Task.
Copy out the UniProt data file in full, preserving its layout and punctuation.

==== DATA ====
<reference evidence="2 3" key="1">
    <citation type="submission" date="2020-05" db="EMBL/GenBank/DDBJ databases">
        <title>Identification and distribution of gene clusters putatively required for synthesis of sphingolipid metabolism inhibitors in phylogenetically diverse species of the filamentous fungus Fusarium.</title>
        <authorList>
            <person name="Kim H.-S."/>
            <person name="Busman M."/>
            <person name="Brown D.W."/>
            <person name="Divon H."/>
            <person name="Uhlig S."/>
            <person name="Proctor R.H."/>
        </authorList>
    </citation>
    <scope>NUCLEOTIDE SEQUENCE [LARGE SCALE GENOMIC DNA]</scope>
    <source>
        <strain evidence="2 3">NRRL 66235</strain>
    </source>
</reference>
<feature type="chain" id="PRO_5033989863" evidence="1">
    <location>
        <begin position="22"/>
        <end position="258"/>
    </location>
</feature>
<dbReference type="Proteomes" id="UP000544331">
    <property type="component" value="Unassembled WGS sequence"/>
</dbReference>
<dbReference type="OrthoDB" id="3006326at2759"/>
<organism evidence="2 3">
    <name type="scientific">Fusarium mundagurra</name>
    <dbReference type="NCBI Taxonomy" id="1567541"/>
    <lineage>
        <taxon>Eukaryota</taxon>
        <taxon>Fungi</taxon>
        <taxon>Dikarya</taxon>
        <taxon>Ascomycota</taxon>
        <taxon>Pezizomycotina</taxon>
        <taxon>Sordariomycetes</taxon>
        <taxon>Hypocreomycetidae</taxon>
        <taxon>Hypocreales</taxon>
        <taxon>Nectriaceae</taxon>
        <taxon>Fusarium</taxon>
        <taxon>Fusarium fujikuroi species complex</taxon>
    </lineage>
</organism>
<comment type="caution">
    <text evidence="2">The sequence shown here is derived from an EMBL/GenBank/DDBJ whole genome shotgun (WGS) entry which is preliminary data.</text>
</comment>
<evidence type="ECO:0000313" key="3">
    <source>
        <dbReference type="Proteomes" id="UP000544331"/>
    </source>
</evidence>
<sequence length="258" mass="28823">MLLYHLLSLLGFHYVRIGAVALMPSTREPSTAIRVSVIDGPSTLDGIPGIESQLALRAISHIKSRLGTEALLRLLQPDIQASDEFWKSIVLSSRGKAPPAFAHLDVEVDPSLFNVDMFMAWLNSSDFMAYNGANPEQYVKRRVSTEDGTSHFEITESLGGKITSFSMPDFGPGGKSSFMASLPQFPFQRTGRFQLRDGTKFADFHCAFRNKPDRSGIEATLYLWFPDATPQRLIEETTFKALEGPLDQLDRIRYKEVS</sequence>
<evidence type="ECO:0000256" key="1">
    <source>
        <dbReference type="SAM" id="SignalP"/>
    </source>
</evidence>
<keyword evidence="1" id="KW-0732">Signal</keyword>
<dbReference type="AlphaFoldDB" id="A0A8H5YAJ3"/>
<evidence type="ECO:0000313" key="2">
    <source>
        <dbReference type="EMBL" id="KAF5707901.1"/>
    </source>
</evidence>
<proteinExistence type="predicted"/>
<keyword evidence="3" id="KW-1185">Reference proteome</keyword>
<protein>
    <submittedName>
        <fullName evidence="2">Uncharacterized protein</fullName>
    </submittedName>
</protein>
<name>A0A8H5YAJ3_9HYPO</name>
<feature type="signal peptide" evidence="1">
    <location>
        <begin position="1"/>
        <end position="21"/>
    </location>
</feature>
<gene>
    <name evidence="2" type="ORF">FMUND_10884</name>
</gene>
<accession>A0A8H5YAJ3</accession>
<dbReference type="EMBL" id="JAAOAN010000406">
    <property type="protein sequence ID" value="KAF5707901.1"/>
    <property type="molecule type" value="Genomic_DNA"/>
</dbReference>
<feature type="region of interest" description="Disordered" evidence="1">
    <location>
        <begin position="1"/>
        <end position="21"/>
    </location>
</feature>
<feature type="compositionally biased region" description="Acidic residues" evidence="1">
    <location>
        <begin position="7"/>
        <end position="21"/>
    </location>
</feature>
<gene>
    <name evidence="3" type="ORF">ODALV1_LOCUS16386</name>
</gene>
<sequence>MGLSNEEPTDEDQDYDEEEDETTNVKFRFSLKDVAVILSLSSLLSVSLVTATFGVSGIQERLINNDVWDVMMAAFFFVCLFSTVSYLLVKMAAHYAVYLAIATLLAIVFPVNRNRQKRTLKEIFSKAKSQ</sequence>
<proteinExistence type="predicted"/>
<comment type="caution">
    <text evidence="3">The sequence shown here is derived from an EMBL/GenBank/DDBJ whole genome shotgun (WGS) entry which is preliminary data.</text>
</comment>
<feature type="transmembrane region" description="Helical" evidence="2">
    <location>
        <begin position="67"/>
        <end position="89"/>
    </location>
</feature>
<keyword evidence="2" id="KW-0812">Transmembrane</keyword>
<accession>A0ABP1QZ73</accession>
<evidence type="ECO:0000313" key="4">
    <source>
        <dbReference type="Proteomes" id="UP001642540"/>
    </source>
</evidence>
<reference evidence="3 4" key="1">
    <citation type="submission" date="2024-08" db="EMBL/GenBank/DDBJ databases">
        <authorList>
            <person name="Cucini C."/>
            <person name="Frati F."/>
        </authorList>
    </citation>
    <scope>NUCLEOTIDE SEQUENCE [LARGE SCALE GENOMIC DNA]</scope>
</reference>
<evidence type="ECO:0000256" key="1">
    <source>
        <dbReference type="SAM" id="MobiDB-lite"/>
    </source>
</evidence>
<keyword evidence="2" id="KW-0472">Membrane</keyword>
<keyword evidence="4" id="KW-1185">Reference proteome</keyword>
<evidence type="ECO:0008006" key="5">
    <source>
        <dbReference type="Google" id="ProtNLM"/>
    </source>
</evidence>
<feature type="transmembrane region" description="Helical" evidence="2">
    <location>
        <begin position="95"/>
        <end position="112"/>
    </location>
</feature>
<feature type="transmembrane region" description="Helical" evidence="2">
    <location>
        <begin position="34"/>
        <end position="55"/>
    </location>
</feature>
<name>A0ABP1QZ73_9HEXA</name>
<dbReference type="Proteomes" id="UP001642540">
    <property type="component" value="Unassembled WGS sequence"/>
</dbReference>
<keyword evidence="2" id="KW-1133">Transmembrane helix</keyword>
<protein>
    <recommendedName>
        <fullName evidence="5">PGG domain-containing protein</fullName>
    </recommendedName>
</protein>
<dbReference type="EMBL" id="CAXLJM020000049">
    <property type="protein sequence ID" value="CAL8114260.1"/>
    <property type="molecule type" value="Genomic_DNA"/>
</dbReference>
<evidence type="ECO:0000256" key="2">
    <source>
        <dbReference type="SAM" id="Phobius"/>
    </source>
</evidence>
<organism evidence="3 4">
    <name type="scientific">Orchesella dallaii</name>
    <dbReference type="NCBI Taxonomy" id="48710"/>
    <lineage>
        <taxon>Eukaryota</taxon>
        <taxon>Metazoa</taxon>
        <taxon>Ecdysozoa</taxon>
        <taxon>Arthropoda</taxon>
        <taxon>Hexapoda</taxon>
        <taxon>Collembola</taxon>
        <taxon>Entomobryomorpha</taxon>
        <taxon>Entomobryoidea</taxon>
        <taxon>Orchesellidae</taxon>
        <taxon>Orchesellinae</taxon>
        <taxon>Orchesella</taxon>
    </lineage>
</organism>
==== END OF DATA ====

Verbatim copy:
<reference evidence="2 3" key="1">
    <citation type="submission" date="2020-05" db="EMBL/GenBank/DDBJ databases">
        <title>Identification and distribution of gene clusters putatively required for synthesis of sphingolipid metabolism inhibitors in phylogenetically diverse species of the filamentous fungus Fusarium.</title>
        <authorList>
            <person name="Kim H.-S."/>
            <person name="Busman M."/>
            <person name="Brown D.W."/>
            <person name="Divon H."/>
            <person name="Uhlig S."/>
            <person name="Proctor R.H."/>
        </authorList>
    </citation>
    <scope>NUCLEOTIDE SEQUENCE [LARGE SCALE GENOMIC DNA]</scope>
    <source>
        <strain evidence="2 3">NRRL 66235</strain>
    </source>
</reference>
<feature type="chain" id="PRO_5033989863" evidence="1">
    <location>
        <begin position="22"/>
        <end position="258"/>
    </location>
</feature>
<dbReference type="Proteomes" id="UP000544331">
    <property type="component" value="Unassembled WGS sequence"/>
</dbReference>
<dbReference type="OrthoDB" id="3006326at2759"/>
<organism evidence="2 3">
    <name type="scientific">Fusarium mundagurra</name>
    <dbReference type="NCBI Taxonomy" id="1567541"/>
    <lineage>
        <taxon>Eukaryota</taxon>
        <taxon>Fungi</taxon>
        <taxon>Dikarya</taxon>
        <taxon>Ascomycota</taxon>
        <taxon>Pezizomycotina</taxon>
        <taxon>Sordariomycetes</taxon>
        <taxon>Hypocreomycetidae</taxon>
        <taxon>Hypocreales</taxon>
        <taxon>Nectriaceae</taxon>
        <taxon>Fusarium</taxon>
        <taxon>Fusarium fujikuroi species complex</taxon>
    </lineage>
</organism>
<comment type="caution">
    <text evidence="2">The sequence shown here is derived from an EMBL/GenBank/DDBJ whole genome shotgun (WGS) entry which is preliminary data.</text>
</comment>
<evidence type="ECO:0000313" key="3">
    <source>
        <dbReference type="Proteomes" id="UP000544331"/>
    </source>
</evidence>
<sequence length="258" mass="28823">MLLYHLLSLLGFHYVRIGAVALMPSTREPSTAIRVSVIDGPSTLDGIPGIESQLALRAISHIKSRLGTEALLRLLQPDIQASDEFWKSIVLSSRGKAPPAFAHLDVEVDPSLFNVDMFMAWLNSSDFMAYNGANPEQYVKRRVSTEDGTSHFEITESLGGKITSFSMPDFGPGGKSSFMASLPQFPFQRTGRFQLRDGTKFADFHCAFRNKPDRSGIEATLYLWFPDATPQRLIEETTFKALEGPLDQLDRIRYKEVS</sequence>
<evidence type="ECO:0000256" key="1">
    <source>
        <dbReference type="SAM" id="SignalP"/>
    </source>
</evidence>
<keyword evidence="1" id="KW-0732">Signal</keyword>
<dbReference type="AlphaFoldDB" id="A0A8H5YAJ3"/>
<evidence type="ECO:0000313" key="2">
    <source>
        <dbReference type="EMBL" id="KAF5707901.1"/>
    </source>
</evidence>
<proteinExistence type="predicted"/>
<keyword evidence="3" id="KW-1185">Reference proteome</keyword>
<protein>
    <submittedName>
        <fullName evidence="2">Uncharacterized protein</fullName>
    </submittedName>
</protein>
<name>A0A8H5YAJ3_9HYPO</name>
<feature type="signal peptide" evidence="1">
    <location>
        <begin position="1"/>
        <end position="21"/>
    </location>
</feature>
<gene>
    <name evidence="2" type="ORF">FMUND_10884</name>
</gene>
<accession>A0A8H5YAJ3</accession>
<dbReference type="EMBL" id="JAAOAN010000406">
    <property type="protein sequence ID" value="KAF5707901.1"/>
    <property type="molecule type" value="Genomic_DNA"/>
</dbReference>
<feature type="region of interest" description="Disordered" evidence="1">
    <location>
        <begin position="1"/>
        <end position="21"/>
    </location>
</feature>
<feature type="compositionally biased region" description="Acidic residues" evidence="1">
    <location>
        <begin position="7"/>
        <end position="21"/>
    </location>
</feature>
<gene>
    <name evidence="3" type="ORF">ODALV1_LOCUS16386</name>
</gene>
<sequence>MGLSNEEPTDEDQDYDEEEDETTNVKFRFSLKDVAVILSLSSLLSVSLVTATFGVSGIQERLINNDVWDVMMAAFFFVCLFSTVSYLLVKMAAHYAVYLAIATLLAIVFPVNRNRQKRTLKEIFSKAKSQ</sequence>
<proteinExistence type="predicted"/>
<comment type="caution">
    <text evidence="3">The sequence shown here is derived from an EMBL/GenBank/DDBJ whole genome shotgun (WGS) entry which is preliminary data.</text>
</comment>
<feature type="transmembrane region" description="Helical" evidence="2">
    <location>
        <begin position="67"/>
        <end position="89"/>
    </location>
</feature>
<keyword evidence="2" id="KW-0812">Transmembrane</keyword>
<accession>A0ABP1QZ73</accession>
<evidence type="ECO:0000313" key="4">
    <source>
        <dbReference type="Proteomes" id="UP001642540"/>
    </source>
</evidence>
<reference evidence="3 4" key="1">
    <citation type="submission" date="2024-08" db="EMBL/GenBank/DDBJ databases">
        <authorList>
            <person name="Cucini C."/>
            <person name="Frati F."/>
        </authorList>
    </citation>
    <scope>NUCLEOTIDE SEQUENCE [LARGE SCALE GENOMIC DNA]</scope>
</reference>
<evidence type="ECO:0000256" key="1">
    <source>
        <dbReference type="SAM" id="MobiDB-lite"/>
    </source>
</evidence>
<keyword evidence="2" id="KW-0472">Membrane</keyword>
<keyword evidence="4" id="KW-1185">Reference proteome</keyword>
<evidence type="ECO:0008006" key="5">
    <source>
        <dbReference type="Google" id="ProtNLM"/>
    </source>
</evidence>
<feature type="transmembrane region" description="Helical" evidence="2">
    <location>
        <begin position="95"/>
        <end position="112"/>
    </location>
</feature>
<feature type="transmembrane region" description="Helical" evidence="2">
    <location>
        <begin position="34"/>
        <end position="55"/>
    </location>
</feature>
<name>A0ABP1QZ73_9HEXA</name>
<dbReference type="Proteomes" id="UP001642540">
    <property type="component" value="Unassembled WGS sequence"/>
</dbReference>
<keyword evidence="2" id="KW-1133">Transmembrane helix</keyword>
<protein>
    <recommendedName>
        <fullName evidence="5">PGG domain-containing protein</fullName>
    </recommendedName>
</protein>
<dbReference type="EMBL" id="CAXLJM020000049">
    <property type="protein sequence ID" value="CAL8114260.1"/>
    <property type="molecule type" value="Genomic_DNA"/>
</dbReference>
<evidence type="ECO:0000256" key="2">
    <source>
        <dbReference type="SAM" id="Phobius"/>
    </source>
</evidence>
<organism evidence="3 4">
    <name type="scientific">Orchesella dallaii</name>
    <dbReference type="NCBI Taxonomy" id="48710"/>
    <lineage>
        <taxon>Eukaryota</taxon>
        <taxon>Metazoa</taxon>
        <taxon>Ecdysozoa</taxon>
        <taxon>Arthropoda</taxon>
        <taxon>Hexapoda</taxon>
        <taxon>Collembola</taxon>
        <taxon>Entomobryomorpha</taxon>
        <taxon>Entomobryoidea</taxon>
        <taxon>Orchesellidae</taxon>
        <taxon>Orchesellinae</taxon>
        <taxon>Orchesella</taxon>
    </lineage>
</organism>